Nobody can say that Kim Jong Un isn't making waves. The most recent news has him sacking his mentor, Gen. Ri Yong Ho, who has supposedly resigned for "health" reasons. In his place Kim has appointed General Hyon Yong Choi, a relative unknown. Widely seen as a way for Kim to cement his position of power, it can also be seen as a warning shot by him and his closest advisors to potential rivals in the military who might be interested in a palace revolt.
On top of all of this are the atmospherics. Perhaps you've seen the pictures of the Mickey Mouse costumes performing on North Korean TV in front of an all girl orchestra (scantily clad by North Korean standards because they're wearing sleeveless dresses). Even more startling is Kim Jong Un's woman of mystery. This very attractive woman is now in the background at many public events that the little dictator is attending. Little is known about her except for the very attractive black dress and high heels that she wears. You can believe me when I tell you that this is not the usual North Korean fashion statement.
Other changes appear to be happening as well. When Kim appeared at a textile firm, he gave directions that they should be producing clothing that is up to date with current worldwide fashionrather than the notoriously drab Mao jackets and caps. One can only assume that the North Korean textile mills will now be gearing up to flood the market with imitation Nike products. But the very fact that Kim is speaking in public is monumental as his father never deigned to do so.
It's even been reported in the national press that South Korean vandals have been defacing giant stone monuments worshiping Kim's father and grandfather. A more likely explanation is that some of the population has been exposed to the comparatively good life in China, and they realize that North Korea does not live up to its claim of having the highest standard of living in the world. Is there some perestroika brewing or whatever they might be calling it in Korean? Is there some kind of potential Korean Spring?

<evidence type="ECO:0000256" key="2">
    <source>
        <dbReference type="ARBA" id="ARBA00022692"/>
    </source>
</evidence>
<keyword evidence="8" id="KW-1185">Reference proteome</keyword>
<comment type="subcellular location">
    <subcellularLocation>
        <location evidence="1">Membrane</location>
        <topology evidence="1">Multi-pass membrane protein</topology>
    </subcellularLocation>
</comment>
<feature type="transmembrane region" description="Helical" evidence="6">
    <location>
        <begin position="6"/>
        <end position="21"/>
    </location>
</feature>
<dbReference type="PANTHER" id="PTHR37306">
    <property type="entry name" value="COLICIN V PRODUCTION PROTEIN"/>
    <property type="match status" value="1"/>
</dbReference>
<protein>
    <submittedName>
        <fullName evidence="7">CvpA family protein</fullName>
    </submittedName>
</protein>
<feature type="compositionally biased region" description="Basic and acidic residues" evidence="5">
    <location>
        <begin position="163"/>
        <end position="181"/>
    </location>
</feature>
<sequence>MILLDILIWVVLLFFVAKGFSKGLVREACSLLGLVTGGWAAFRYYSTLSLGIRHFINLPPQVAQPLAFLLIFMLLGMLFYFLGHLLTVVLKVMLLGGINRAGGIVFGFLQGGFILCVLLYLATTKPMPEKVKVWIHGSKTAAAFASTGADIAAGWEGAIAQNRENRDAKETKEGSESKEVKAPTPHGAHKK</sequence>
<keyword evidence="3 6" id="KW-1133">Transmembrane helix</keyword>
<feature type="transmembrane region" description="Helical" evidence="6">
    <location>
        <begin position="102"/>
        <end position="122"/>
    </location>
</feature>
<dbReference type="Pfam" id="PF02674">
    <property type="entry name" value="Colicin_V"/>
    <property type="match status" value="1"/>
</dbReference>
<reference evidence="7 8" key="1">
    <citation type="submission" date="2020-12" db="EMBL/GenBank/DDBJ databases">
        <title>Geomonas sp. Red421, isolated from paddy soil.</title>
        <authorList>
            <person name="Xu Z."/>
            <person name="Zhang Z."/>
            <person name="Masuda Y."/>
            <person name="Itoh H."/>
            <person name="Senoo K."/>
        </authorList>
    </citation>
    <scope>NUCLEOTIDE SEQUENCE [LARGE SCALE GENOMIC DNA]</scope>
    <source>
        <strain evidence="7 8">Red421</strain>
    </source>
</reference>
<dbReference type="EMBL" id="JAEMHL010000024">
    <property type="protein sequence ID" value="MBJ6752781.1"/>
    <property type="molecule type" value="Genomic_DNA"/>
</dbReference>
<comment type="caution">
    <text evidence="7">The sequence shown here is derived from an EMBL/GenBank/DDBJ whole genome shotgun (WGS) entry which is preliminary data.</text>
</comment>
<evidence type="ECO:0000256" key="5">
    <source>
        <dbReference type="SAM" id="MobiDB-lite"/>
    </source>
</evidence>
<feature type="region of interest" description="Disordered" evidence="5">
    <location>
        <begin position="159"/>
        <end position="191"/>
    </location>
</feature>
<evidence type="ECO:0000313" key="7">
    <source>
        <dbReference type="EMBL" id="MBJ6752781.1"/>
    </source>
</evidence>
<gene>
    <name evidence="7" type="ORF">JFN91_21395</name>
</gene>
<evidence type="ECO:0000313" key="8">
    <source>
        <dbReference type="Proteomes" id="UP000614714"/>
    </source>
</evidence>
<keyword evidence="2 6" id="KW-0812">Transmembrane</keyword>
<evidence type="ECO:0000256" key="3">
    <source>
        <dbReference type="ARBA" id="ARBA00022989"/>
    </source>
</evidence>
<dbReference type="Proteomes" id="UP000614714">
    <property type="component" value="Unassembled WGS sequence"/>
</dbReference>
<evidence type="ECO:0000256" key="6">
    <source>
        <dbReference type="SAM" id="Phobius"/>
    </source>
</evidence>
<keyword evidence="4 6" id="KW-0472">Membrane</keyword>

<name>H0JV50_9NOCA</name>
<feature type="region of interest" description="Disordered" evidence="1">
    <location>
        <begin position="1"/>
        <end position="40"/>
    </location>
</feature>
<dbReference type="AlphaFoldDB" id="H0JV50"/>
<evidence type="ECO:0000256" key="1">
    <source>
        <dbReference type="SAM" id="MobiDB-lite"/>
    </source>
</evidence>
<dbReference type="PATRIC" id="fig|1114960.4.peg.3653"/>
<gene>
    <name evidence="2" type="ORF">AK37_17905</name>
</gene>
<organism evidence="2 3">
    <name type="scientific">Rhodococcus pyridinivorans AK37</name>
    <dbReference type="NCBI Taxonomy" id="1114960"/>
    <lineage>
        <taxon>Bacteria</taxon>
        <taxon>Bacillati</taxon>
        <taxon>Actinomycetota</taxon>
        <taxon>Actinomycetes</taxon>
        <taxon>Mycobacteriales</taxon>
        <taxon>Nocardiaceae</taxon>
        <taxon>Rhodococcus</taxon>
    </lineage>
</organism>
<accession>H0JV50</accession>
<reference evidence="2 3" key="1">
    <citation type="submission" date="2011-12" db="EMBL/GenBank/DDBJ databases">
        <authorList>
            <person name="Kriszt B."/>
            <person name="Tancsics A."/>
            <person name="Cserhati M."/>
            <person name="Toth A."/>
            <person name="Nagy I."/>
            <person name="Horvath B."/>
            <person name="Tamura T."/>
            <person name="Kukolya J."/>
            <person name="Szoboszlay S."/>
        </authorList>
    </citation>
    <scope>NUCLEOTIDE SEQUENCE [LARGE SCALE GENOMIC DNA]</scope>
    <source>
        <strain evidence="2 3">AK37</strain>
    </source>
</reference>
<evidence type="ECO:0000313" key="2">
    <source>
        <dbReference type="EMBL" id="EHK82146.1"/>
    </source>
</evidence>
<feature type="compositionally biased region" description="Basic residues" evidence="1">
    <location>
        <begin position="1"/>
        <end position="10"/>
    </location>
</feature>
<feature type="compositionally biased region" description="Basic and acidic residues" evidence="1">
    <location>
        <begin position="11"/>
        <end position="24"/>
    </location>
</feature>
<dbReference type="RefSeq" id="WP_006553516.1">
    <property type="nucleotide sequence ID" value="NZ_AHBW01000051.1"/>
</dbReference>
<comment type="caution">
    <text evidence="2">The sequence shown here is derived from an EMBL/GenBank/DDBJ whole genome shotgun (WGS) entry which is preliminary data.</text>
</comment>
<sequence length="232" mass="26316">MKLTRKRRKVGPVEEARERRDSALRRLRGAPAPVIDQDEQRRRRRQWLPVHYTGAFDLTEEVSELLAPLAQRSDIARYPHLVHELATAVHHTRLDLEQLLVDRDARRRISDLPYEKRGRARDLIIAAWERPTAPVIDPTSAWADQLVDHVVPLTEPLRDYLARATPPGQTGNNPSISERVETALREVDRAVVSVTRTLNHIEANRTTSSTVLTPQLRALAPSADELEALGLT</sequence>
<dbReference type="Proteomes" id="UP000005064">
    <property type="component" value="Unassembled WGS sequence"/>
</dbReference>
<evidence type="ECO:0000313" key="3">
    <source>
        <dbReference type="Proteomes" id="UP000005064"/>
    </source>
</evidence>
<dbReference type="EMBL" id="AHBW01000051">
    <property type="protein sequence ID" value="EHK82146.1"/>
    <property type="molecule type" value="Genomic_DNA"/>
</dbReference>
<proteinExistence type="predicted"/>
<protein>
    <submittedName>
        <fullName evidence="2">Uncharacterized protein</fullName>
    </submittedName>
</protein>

Unfortunately, US North Korean specialists appear to be in agreement that the answer to these questions is, "No." Many people make the mistake in assuming that North Korea is a communist country. Despite the lip service to Marxist principles, North Korea is in fact a hereditary monarchy. I talked to a South Koren once who referred to Kim Jong Il as a king, and North Korea has now been governed by three generations of Lil' Kims one after the other.
Of all of the countries in the world, North Korea is the clear winner of the nightmare that George Orwell painted in his classic 1984. In fact, the change in generals gives all of us a clue as to the real nature of North Korean family. Both generals have the middle name of Yong. This is a family name. And the complete structure of the North Korean ruling class is hardly anything more than an ingrown clique. Perhaps the closest society in the Middle East to North Korea is Syria.
But Syria has a standard of living far surpassing anything the average North Korean could even dream of. The cast of hundreds of generals surrounding the official pictures of whatever (fill in the blank) Leader are the intertwined power structure supporting the dictator, and the dictator will remain there as he is the only person to hold the entire society together. And since he's in his late twenties, one can only assume that he's more interested in sex than his father was when he died. Alas,for the time being it appears as if it's only about atmospherics.
It's just about impossible to make a revolution when you're starving to death, and this factor more than anything will guarantee that there will be no peoples' revolt in Pyongyang in the near future.